Frame/bag setup

Manosteel21

Junior Member
Joined
Oct 20, 2015
Messages
24
Doing a 7-8 day archery elk trip this September. my dad and I are backpacking in. I am thinking about buying a freighter frame and strapping my daypack and a dry bag to it so I don't have to take a whole weeks worth of stuff with me everyday and have a smaller pack to carry while hunting. Anyone done this before?
 

mtfallon

Senior Member
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Jun 29, 2016
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137
Yes and unless you already have all of this I would recommend getting a frame pack (Kifaru/Stone Glacier/etc) and just leaving what you don't need at camp. Most of the bags shrink to nothing, and that way you don't waste a trip hauling meat if you knock something down. It's also a lot more comfortable to haul 2-4L of water and daypack supplies in a Kifaru then in a regular backpack. You forget it's there in the Kifaru!
 

alexanderg23

Senior Member
Joined
Sep 5, 2014
Messages
179
Doing a 7-8 day archery elk trip this September. my dad and I are backpacking in. I am thinking about buying a freighter frame and strapping my daypack and a dry bag to it so I don't have to take a whole weeks worth of stuff with me everyday and have a smaller pack to carry while hunting. Anyone done this before?

I started out with a Kifaru frame and just strapped bags to it with the grab-it and lash kit. It the best investment to start with a Kifaru frame instead of wasting $ on other options, because eventually you'll want the best..
 

oldgoat

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Mar 5, 2015
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Arvada, CO
High end packs are a tough pill to swallow till you do it, then you can't believe you drug your feet for so long! I use mine elk hunting, then hauling treestands etc whitetail hunting then in the spring I carry blinds and turkey decoys. Summer time I use it to go scouting!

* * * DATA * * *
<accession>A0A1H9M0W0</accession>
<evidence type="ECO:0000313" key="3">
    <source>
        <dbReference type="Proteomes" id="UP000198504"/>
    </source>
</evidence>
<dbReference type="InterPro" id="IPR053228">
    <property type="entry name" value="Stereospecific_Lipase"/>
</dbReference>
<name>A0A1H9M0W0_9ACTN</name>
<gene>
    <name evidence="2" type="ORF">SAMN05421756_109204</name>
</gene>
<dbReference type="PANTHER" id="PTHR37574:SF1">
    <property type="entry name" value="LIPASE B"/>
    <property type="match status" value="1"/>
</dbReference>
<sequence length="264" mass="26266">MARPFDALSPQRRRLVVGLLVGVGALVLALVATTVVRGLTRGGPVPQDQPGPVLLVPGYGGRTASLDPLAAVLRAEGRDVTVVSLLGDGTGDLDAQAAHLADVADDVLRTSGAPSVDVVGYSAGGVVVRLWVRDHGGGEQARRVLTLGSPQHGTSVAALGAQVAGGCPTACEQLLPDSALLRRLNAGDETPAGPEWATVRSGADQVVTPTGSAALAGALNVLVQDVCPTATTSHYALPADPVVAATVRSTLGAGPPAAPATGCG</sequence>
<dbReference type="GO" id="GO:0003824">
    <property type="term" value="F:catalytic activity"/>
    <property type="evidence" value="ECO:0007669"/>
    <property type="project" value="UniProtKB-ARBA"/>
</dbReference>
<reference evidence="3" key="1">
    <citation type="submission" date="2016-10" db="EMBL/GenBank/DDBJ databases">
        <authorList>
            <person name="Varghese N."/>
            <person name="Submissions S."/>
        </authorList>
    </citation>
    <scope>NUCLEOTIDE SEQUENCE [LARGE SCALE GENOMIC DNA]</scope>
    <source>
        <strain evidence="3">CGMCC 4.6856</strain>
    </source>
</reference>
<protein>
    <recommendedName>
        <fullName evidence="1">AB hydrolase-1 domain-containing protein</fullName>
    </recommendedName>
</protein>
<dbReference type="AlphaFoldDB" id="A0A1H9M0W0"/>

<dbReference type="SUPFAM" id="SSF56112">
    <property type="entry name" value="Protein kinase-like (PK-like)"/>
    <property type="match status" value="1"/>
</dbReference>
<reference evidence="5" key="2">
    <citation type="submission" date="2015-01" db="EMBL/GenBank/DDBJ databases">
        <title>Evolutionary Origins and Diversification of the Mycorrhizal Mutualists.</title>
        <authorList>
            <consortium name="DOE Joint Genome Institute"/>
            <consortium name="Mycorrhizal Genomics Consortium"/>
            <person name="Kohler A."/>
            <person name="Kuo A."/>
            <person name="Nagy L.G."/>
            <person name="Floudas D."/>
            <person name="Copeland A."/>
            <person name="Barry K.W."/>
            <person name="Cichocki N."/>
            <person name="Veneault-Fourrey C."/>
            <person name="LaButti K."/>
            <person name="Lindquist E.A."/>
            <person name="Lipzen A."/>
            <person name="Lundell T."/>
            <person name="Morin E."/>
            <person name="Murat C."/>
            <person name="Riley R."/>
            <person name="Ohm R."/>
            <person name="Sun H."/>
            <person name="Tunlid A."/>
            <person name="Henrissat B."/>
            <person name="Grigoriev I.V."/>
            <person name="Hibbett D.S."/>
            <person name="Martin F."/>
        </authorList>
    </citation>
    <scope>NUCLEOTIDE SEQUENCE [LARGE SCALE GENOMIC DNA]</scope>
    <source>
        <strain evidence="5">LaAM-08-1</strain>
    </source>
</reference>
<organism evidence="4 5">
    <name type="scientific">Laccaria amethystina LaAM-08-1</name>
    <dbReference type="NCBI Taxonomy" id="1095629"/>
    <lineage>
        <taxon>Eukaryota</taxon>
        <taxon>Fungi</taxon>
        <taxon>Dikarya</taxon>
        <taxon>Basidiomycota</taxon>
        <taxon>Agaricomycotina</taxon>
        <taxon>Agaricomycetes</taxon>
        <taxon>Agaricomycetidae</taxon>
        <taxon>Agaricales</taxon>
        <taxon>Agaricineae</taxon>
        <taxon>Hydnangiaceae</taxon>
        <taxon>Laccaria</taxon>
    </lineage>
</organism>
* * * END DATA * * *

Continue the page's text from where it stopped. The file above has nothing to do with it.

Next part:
ColoradoHunterHiker

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Sep 20, 2016
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216
Location
Colorado
Do you currently have a setup at all now? As stated by MtFallon, what you're describing is an "older way" of thinking. Today's bags shrink and compress nicely into daypack size and yet expand plenty to haul 5-7 days of gear. Look at Kifaru, Stone Glacier, Exo, etc. There are plenty of options out there.

I will say, I've done what you're talking about, Packed in my 5500 Icon Pro with my 1850 bag. I'd just get one bag and then cinch it down for a daypack. No real need for 2 packs in the back country.
 

Flashmo

Junior Member
Joined
Nov 30, 2016
Messages
48
Location
Midway, UT
I read your question and envisioned an aluminum external frame pack, not the Kifaru or Stone Glacier type.

Yes, been there, done that, works just fine and keeps the budget in line.

Right now, I am waiting for a new Kifaru frame. In the mean time, I have 55 pounds loaded in my external frame pack and hike with it at least 4 times a week. Not as comfortable, but works just fine.
 

mrbillbrown

Senior Member
Joined
Dec 26, 2013
Messages
2,309
Location
Edmond, OK
OP, You need that Dana Design Longbed pack I just listed in he classifieds. It's an external frame pack with a 6100 ci bag. Several pockets for organizing gear and attaches and detaches quickly when going from hauling mode to small pack mode.

It was a top tier external frame pack back in its prime. Still hailed as an excellent hauler just not as super sexy as the newer packs. We bought it for a first time backpack hunter last year. Worked great and he didn't spend a ton of money for a quality hauling pack. Shoot me a pm if you're interested. Bill
 
OP
M

Manosteel21

Junior Member
Joined
Oct 20, 2015
Messages
24
Thanks for the input. Being a whitetail guy I guess I am mainly just having a hard time wrapping my head around not having a "day pack" and basically carrying camp with me everyday(we will be in grizz country so the dry bag was going to be used to hang camp stuff while out). I guess I could bring a dry bag anyway. Sorry for the rambling, just thinking as I type
 

mrbillbrown

Senior Member
Joined
Dec 26, 2013
Messages
2,309
Location
Edmond, OK
I feel your pain brother. Been hunting whitetails here in OK forever and just stumbled into backpack hunting elk a few years ago. Never understood the "big pack" idea because I always carried a smallish day pack. After many hours spent researching gear and a few Mtn trips I get the theory now and it's been really useful for me.

Big packs compress much easier than trying to squeeze extra room out of a pack that's too small or not capable of carrying heavy weight well. Most all the big bag makers design their giant packs to compress down into a day pack size for easier gear staorage and accessibility. Then once you get an animal down you open up the bag and load it up. You just need to get one in your hands and play with it a bit and it starts making sense.
 
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